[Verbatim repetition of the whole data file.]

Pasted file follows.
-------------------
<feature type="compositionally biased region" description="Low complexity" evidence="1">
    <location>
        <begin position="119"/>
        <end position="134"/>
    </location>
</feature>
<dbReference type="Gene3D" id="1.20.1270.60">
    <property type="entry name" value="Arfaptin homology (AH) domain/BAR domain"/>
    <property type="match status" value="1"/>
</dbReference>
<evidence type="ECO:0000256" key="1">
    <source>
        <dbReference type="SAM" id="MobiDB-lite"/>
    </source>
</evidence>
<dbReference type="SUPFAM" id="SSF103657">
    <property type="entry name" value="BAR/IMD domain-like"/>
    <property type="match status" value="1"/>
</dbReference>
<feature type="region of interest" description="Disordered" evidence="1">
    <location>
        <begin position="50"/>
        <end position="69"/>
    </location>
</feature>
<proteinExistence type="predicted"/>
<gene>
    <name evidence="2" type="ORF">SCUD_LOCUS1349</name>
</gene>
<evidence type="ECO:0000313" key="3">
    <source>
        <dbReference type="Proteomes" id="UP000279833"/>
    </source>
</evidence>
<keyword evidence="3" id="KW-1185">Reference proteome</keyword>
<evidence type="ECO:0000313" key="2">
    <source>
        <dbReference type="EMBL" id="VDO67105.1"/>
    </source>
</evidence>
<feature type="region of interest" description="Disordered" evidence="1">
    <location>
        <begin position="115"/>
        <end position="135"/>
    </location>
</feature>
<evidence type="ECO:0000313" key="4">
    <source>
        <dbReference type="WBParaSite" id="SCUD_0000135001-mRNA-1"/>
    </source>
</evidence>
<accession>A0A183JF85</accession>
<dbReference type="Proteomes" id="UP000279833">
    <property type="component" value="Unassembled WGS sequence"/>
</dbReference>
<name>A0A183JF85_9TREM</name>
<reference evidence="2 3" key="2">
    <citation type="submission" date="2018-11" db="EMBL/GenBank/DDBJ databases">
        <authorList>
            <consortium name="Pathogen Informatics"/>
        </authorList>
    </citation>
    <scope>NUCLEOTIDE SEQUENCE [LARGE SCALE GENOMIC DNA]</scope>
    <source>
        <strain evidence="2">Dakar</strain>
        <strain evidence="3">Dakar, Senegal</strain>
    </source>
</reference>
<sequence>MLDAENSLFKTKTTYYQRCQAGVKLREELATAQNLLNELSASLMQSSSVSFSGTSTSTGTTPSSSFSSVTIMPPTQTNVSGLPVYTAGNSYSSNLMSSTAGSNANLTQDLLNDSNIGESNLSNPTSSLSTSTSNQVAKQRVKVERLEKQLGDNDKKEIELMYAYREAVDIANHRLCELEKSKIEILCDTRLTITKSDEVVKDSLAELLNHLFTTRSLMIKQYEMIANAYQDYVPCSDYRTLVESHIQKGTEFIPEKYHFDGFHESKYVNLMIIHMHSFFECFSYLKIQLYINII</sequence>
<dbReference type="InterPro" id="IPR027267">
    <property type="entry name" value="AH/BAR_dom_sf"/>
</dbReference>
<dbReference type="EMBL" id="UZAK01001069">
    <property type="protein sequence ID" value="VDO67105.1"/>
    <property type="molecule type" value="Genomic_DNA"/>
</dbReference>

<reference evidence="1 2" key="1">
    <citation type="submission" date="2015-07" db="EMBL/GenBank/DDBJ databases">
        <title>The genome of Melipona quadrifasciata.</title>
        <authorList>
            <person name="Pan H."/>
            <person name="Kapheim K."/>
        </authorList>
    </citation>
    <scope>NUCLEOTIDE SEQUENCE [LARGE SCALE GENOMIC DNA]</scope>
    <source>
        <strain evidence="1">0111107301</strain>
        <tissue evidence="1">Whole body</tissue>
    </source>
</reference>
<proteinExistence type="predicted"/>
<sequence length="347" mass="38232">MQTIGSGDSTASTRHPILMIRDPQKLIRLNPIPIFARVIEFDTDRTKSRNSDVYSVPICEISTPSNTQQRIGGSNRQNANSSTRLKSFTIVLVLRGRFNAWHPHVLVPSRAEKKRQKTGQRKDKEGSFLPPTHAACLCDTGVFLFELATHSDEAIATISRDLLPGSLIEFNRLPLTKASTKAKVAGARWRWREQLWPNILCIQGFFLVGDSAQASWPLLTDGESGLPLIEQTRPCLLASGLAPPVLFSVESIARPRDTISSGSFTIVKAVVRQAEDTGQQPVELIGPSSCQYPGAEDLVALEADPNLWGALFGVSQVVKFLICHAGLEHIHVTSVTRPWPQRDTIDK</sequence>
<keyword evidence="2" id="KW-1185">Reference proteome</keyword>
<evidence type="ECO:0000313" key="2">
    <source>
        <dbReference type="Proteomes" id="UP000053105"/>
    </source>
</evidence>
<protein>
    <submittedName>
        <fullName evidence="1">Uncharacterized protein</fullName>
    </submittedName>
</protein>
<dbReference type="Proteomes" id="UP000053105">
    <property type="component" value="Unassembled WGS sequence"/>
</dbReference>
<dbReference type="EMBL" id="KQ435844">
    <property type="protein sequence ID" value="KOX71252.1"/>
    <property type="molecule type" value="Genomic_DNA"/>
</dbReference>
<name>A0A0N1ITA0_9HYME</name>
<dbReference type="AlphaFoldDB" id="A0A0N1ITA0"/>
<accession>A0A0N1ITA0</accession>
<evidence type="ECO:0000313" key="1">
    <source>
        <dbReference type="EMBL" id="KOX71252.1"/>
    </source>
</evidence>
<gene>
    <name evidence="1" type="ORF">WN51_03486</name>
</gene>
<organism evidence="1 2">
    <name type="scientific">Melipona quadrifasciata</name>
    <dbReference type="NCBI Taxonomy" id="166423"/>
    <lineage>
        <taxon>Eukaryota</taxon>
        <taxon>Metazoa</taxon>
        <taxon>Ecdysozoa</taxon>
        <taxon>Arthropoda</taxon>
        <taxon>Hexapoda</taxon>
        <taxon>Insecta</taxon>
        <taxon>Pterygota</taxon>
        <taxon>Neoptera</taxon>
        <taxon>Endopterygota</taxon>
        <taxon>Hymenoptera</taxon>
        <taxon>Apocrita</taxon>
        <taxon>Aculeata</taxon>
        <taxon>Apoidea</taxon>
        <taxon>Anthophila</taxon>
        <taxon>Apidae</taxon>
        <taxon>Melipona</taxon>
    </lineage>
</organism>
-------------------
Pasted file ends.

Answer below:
<feature type="compositionally biased region" description="Low complexity" evidence="1">
    <location>
        <begin position="119"/>
        <end position="134"/>
    </location>
</feature>
<dbReference type="Gene3D" id="1.20.1270.60">
    <property type="entry name" value="Arfaptin homology (AH) domain/BAR domain"/>
    <property type="match status" value="1"/>
</dbReference>
<evidence type="ECO:0000256" key="1">
    <source>
        <dbReference type="SAM" id="MobiDB-lite"/>
    </source>
</evidence>
<dbReference type="SUPFAM" id="SSF103657">
    <property type="entry name" value="BAR/IMD domain-like"/>
    <property type="match status" value="1"/>
</dbReference>
<feature type="region of interest" description="Disordered" evidence="1">
    <location>
        <begin position="50"/>
        <end position="69"/>
    </location>
</feature>
<proteinExistence type="predicted"/>
<gene>
    <name evidence="2" type="ORF">SCUD_LOCUS1349</name>
</gene>
<evidence type="ECO:0000313" key="3">
    <source>
        <dbReference type="Proteomes" id="UP000279833"/>
    </source>
</evidence>
<keyword evidence="3" id="KW-1185">Reference proteome</keyword>
<evidence type="ECO:0000313" key="2">
    <source>
        <dbReference type="EMBL" id="VDO67105.1"/>
    </source>
</evidence>
<feature type="region of interest" description="Disordered" evidence="1">
    <location>
        <begin position="115"/>
        <end position="135"/>
    </location>
</feature>
<evidence type="ECO:0000313" key="4">
    <source>
        <dbReference type="WBParaSite" id="SCUD_0000135001-mRNA-1"/>
    </source>
</evidence>
<accession>A0A183JF85</accession>
<dbReference type="Proteomes" id="UP000279833">
    <property type="component" value="Unassembled WGS sequence"/>
</dbReference>
<name>A0A183JF85_9TREM</name>
<reference evidence="2 3" key="2">
    <citation type="submission" date="2018-11" db="EMBL/GenBank/DDBJ databases">
        <authorList>
            <consortium name="Pathogen Informatics"/>
        </authorList>
    </citation>
    <scope>NUCLEOTIDE SEQUENCE [LARGE SCALE GENOMIC DNA]</scope>
    <source>
        <strain evidence="2">Dakar</strain>
        <strain evidence="3">Dakar, Senegal</strain>
    </source>
</reference>
<sequence>MLDAENSLFKTKTTYYQRCQAGVKLREELATAQNLLNELSASLMQSSSVSFSGTSTSTGTTPSSSFSSVTIMPPTQTNVSGLPVYTAGNSYSSNLMSSTAGSNANLTQDLLNDSNIGESNLSNPTSSLSTSTSNQVAKQRVKVERLEKQLGDNDKKEIELMYAYREAVDIANHRLCELEKSKIEILCDTRLTITKSDEVVKDSLAELLNHLFTTRSLMIKQYEMIANAYQDYVPCSDYRTLVESHIQKGTEFIPEKYHFDGFHESKYVNLMIIHMHSFFECFSYLKIQLYINII</sequence>
<dbReference type="InterPro" id="IPR027267">
    <property type="entry name" value="AH/BAR_dom_sf"/>
</dbReference>
<dbReference type="EMBL" id="UZAK01001069">
    <property type="protein sequence ID" value="VDO67105.1"/>
    <property type="molecule type" value="Genomic_DNA"/>
</dbReference>

<reference evidence="1 2" key="1">
    <citation type="submission" date="2015-07" db="EMBL/GenBank/DDBJ databases">
        <title>The genome of Melipona quadrifasciata.</title>
        <authorList>
            <person name="Pan H."/>
            <person name="Kapheim K."/>
        </authorList>
    </citation>
    <scope>NUCLEOTIDE SEQUENCE [LARGE SCALE GENOMIC DNA]</scope>
    <source>
        <strain evidence="1">0111107301</strain>
        <tissue evidence="1">Whole body</tissue>
    </source>
</reference>
<proteinExistence type="predicted"/>
<sequence length="347" mass="38232">MQTIGSGDSTASTRHPILMIRDPQKLIRLNPIPIFARVIEFDTDRTKSRNSDVYSVPICEISTPSNTQQRIGGSNRQNANSSTRLKSFTIVLVLRGRFNAWHPHVLVPSRAEKKRQKTGQRKDKEGSFLPPTHAACLCDTGVFLFELATHSDEAIATISRDLLPGSLIEFNRLPLTKASTKAKVAGARWRWREQLWPNILCIQGFFLVGDSAQASWPLLTDGESGLPLIEQTRPCLLASGLAPPVLFSVESIARPRDTISSGSFTIVKAVVRQAEDTGQQPVELIGPSSCQYPGAEDLVALEADPNLWGALFGVSQVVKFLICHAGLEHIHVTSVTRPWPQRDTIDK</sequence>
<keyword evidence="2" id="KW-1185">Reference proteome</keyword>
<evidence type="ECO:0000313" key="2">
    <source>
        <dbReference type="Proteomes" id="UP000053105"/>
    </source>
</evidence>
<protein>
    <submittedName>
        <fullName evidence="1">Uncharacterized protein</fullName>
    </submittedName>
</protein>
<dbReference type="Proteomes" id="UP000053105">
    <property type="component" value="Unassembled WGS sequence"/>
</dbReference>
<dbReference type="EMBL" id="KQ435844">
    <property type="protein sequence ID" value="KOX71252.1"/>
    <property type="molecule type" value="Genomic_DNA"/>
</dbReference>
<name>A0A0N1ITA0_9HYME</name>
<dbReference type="AlphaFoldDB" id="A0A0N1ITA0"/>
<accession>A0A0N1ITA0</accession>
<evidence type="ECO:0000313" key="1">
    <source>
        <dbReference type="EMBL" id="KOX71252.1"/>
    </source>
</evidence>
<gene>
    <name evidence="1" type="ORF">WN51_03486</name>
</gene>
<organism evidence="1 2">
    <name type="scientific">Melipona quadrifasciata</name>
    <dbReference type="NCBI Taxonomy" id="166423"/>
    <lineage>
        <taxon>Eukaryota</taxon>
        <taxon>Metazoa</taxon>
        <taxon>Ecdysozoa</taxon>
        <taxon>Arthropoda</taxon>
        <taxon>Hexapoda</taxon>
        <taxon>Insecta</taxon>
        <taxon>Pterygota</taxon>
        <taxon>Neoptera</taxon>
        <taxon>Endopterygota</taxon>
        <taxon>Hymenoptera</taxon>
        <taxon>Apocrita</taxon>
        <taxon>Aculeata</taxon>
        <taxon>Apoidea</taxon>
        <taxon>Anthophila</taxon>
        <taxon>Apidae</taxon>
        <taxon>Melipona</taxon>
    </lineage>
</organism>